Dr. Sheets notes he has seen a little over half a dozen TMJ cases in his more than 22 years of practice. However, it does not keep him from considering the problems in this area as a potential cause in hard-to-peg situations involving changes in eating habits, weight loss, behavior, or performance. He hopes that as more information comes out on the subject, instead of being the last thing he and other veterinarians look for, temporomandibular issues can be the first thing they can eliminate in their search.

Oklahoma’s Own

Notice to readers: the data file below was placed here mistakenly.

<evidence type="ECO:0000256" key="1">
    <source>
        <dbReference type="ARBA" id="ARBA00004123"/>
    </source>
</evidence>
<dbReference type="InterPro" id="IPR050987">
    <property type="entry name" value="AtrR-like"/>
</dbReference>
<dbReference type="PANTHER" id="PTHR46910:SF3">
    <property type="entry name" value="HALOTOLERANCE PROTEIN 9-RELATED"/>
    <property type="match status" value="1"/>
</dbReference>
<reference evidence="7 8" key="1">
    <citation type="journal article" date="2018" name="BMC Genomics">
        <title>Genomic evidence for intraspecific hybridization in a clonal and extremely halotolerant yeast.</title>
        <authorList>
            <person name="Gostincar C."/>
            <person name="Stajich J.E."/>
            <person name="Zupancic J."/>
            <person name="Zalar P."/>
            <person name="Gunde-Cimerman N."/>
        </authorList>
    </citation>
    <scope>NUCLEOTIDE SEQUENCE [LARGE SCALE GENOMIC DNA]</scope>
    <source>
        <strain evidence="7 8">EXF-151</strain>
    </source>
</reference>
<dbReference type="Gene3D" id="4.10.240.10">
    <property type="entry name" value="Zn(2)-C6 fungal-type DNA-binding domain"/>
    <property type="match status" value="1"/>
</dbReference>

Dr. Mike Sheets has more than 22 years experience in general veterinary practice with a special interest in equine dentistry. He and his colleagues operate Northside Animal Clinic in Stilwell, Okla., and Vinewood Animal Hospital in Prairie Grove, Ark. He is a member of the Oklahoma Veterinary Medical Association, American Veterinary Dental Society and Association of Equine Practitioners.

The Tense TMJ

Unlocking TMJ tension with equine bodywork therapist Jim Masterson. 

Temporal mandibular joint issues will cause tension in the poll, and vice-versa says, equine bodywork therapist Jim Masterson. And conversely, pain or restriction in the poll will affect other parts of the body.

“Issues in your horse’s body have a way of reflecting in his poll and atlas,” explains Masterson. Therefore, tension and pain he might have from a sore back or compensation for pain in other areas—is generally going to collect in these two hot spots.”